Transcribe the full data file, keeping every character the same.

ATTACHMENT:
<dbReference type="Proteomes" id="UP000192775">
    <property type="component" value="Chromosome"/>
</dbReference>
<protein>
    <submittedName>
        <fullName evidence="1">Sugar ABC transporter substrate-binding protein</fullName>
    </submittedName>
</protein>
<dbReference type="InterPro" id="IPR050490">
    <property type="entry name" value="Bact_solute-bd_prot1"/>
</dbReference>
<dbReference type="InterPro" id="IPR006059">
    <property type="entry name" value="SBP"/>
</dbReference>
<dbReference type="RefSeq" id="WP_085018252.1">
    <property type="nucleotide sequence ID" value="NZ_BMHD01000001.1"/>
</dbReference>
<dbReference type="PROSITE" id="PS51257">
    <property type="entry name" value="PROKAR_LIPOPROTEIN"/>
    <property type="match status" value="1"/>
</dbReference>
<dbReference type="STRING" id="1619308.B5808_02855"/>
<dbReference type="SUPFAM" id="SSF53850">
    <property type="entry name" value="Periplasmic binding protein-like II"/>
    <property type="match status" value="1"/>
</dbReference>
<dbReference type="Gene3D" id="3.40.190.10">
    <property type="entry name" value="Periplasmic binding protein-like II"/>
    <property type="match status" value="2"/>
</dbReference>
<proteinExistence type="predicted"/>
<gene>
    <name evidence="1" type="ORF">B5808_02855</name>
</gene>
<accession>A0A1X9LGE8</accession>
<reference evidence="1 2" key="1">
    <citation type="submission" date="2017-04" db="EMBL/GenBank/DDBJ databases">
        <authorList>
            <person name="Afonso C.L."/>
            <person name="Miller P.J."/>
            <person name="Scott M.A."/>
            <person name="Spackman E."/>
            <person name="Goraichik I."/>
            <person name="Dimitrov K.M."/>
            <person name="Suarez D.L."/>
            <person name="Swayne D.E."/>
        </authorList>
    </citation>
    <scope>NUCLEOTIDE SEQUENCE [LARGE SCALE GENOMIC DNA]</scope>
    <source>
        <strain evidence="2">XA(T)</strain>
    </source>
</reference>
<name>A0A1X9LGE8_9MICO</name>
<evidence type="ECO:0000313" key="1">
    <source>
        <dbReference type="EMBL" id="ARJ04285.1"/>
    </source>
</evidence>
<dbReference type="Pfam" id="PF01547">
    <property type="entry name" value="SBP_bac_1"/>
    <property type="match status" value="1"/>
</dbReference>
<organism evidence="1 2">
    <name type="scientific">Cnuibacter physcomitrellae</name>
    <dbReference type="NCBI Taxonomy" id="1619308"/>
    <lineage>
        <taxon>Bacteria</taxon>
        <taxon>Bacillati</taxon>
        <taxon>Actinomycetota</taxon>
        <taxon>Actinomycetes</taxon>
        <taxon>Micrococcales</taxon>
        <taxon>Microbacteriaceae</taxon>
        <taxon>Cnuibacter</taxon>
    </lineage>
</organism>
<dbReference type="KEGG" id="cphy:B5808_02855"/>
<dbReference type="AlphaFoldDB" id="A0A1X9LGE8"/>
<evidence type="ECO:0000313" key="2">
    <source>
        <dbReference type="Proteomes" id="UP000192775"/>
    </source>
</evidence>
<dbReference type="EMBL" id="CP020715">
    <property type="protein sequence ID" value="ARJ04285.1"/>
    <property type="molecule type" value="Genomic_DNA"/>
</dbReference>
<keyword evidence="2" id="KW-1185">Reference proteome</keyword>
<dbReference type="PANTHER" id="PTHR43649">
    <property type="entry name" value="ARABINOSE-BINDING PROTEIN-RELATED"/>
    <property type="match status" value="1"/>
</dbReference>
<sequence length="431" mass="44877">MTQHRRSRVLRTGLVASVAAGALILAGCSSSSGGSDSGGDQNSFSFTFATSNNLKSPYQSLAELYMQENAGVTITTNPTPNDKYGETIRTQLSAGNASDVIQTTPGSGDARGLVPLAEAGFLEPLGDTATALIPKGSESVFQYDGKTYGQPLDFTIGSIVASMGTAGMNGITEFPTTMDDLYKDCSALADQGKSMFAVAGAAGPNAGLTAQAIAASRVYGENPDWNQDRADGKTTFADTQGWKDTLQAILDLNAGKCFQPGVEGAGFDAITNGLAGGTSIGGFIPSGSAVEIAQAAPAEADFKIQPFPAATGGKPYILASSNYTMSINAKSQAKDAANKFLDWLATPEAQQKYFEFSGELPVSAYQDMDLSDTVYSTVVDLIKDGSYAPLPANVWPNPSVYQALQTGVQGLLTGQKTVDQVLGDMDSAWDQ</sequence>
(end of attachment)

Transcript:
<dbReference type="Proteomes" id="UP000192775">
    <property type="component" value="Chromosome"/>
</dbReference>
<protein>
    <submittedName>
        <fullName evidence="1">Sugar ABC transporter substrate-binding protein</fullName>
    </submittedName>
</protein>
<dbReference type="InterPro" id="IPR050490">
    <property type="entry name" value="Bact_solute-bd_prot1"/>
</dbReference>
<dbReference type="InterPro" id="IPR006059">
    <property type="entry name" value="SBP"/>
</dbReference>
<dbReference type="RefSeq" id="WP_085018252.1">
    <property type="nucleotide sequence ID" value="NZ_BMHD01000001.1"/>
</dbReference>
<dbReference type="PROSITE" id="PS51257">
    <property type="entry name" value="PROKAR_LIPOPROTEIN"/>
    <property type="match status" value="1"/>
</dbReference>
<dbReference type="STRING" id="1619308.B5808_02855"/>
<dbReference type="SUPFAM" id="SSF53850">
    <property type="entry name" value="Periplasmic binding protein-like II"/>
    <property type="match status" value="1"/>
</dbReference>
<dbReference type="Gene3D" id="3.40.190.10">
    <property type="entry name" value="Periplasmic binding protein-like II"/>
    <property type="match status" value="2"/>
</dbReference>
<proteinExistence type="predicted"/>
<gene>
    <name evidence="1" type="ORF">B5808_02855</name>
</gene>
<accession>A0A1X9LGE8</accession>
<reference evidence="1 2" key="1">
    <citation type="submission" date="2017-04" db="EMBL/GenBank/DDBJ databases">
        <authorList>
            <person name="Afonso C.L."/>
            <person name="Miller P.J."/>
            <person name="Scott M.A."/>
            <person name="Spackman E."/>
            <person name="Goraichik I."/>
            <person name="Dimitrov K.M."/>
            <person name="Suarez D.L."/>
            <person name="Swayne D.E."/>
        </authorList>
    </citation>
    <scope>NUCLEOTIDE SEQUENCE [LARGE SCALE GENOMIC DNA]</scope>
    <source>
        <strain evidence="2">XA(T)</strain>
    </source>
</reference>
<name>A0A1X9LGE8_9MICO</name>
<evidence type="ECO:0000313" key="1">
    <source>
        <dbReference type="EMBL" id="ARJ04285.1"/>
    </source>
</evidence>
<dbReference type="Pfam" id="PF01547">
    <property type="entry name" value="SBP_bac_1"/>
    <property type="match status" value="1"/>
</dbReference>
<organism evidence="1 2">
    <name type="scientific">Cnuibacter physcomitrellae</name>
    <dbReference type="NCBI Taxonomy" id="1619308"/>
    <lineage>
        <taxon>Bacteria</taxon>
        <taxon>Bacillati</taxon>
        <taxon>Actinomycetota</taxon>
        <taxon>Actinomycetes</taxon>
        <taxon>Micrococcales</taxon>
        <taxon>Microbacteriaceae</taxon>
        <taxon>Cnuibacter</taxon>
    </lineage>
</organism>
<dbReference type="KEGG" id="cphy:B5808_02855"/>
<dbReference type="AlphaFoldDB" id="A0A1X9LGE8"/>
<evidence type="ECO:0000313" key="2">
    <source>
        <dbReference type="Proteomes" id="UP000192775"/>
    </source>
</evidence>
<dbReference type="EMBL" id="CP020715">
    <property type="protein sequence ID" value="ARJ04285.1"/>
    <property type="molecule type" value="Genomic_DNA"/>
</dbReference>
<keyword evidence="2" id="KW-1185">Reference proteome</keyword>
<dbReference type="PANTHER" id="PTHR43649">
    <property type="entry name" value="ARABINOSE-BINDING PROTEIN-RELATED"/>
    <property type="match status" value="1"/>
</dbReference>
<sequence length="431" mass="44877">MTQHRRSRVLRTGLVASVAAGALILAGCSSSSGGSDSGGDQNSFSFTFATSNNLKSPYQSLAELYMQENAGVTITTNPTPNDKYGETIRTQLSAGNASDVIQTTPGSGDARGLVPLAEAGFLEPLGDTATALIPKGSESVFQYDGKTYGQPLDFTIGSIVASMGTAGMNGITEFPTTMDDLYKDCSALADQGKSMFAVAGAAGPNAGLTAQAIAASRVYGENPDWNQDRADGKTTFADTQGWKDTLQAILDLNAGKCFQPGVEGAGFDAITNGLAGGTSIGGFIPSGSAVEIAQAAPAEADFKIQPFPAATGGKPYILASSNYTMSINAKSQAKDAANKFLDWLATPEAQQKYFEFSGELPVSAYQDMDLSDTVYSTVVDLIKDGSYAPLPANVWPNPSVYQALQTGVQGLLTGQKTVDQVLGDMDSAWDQ</sequence>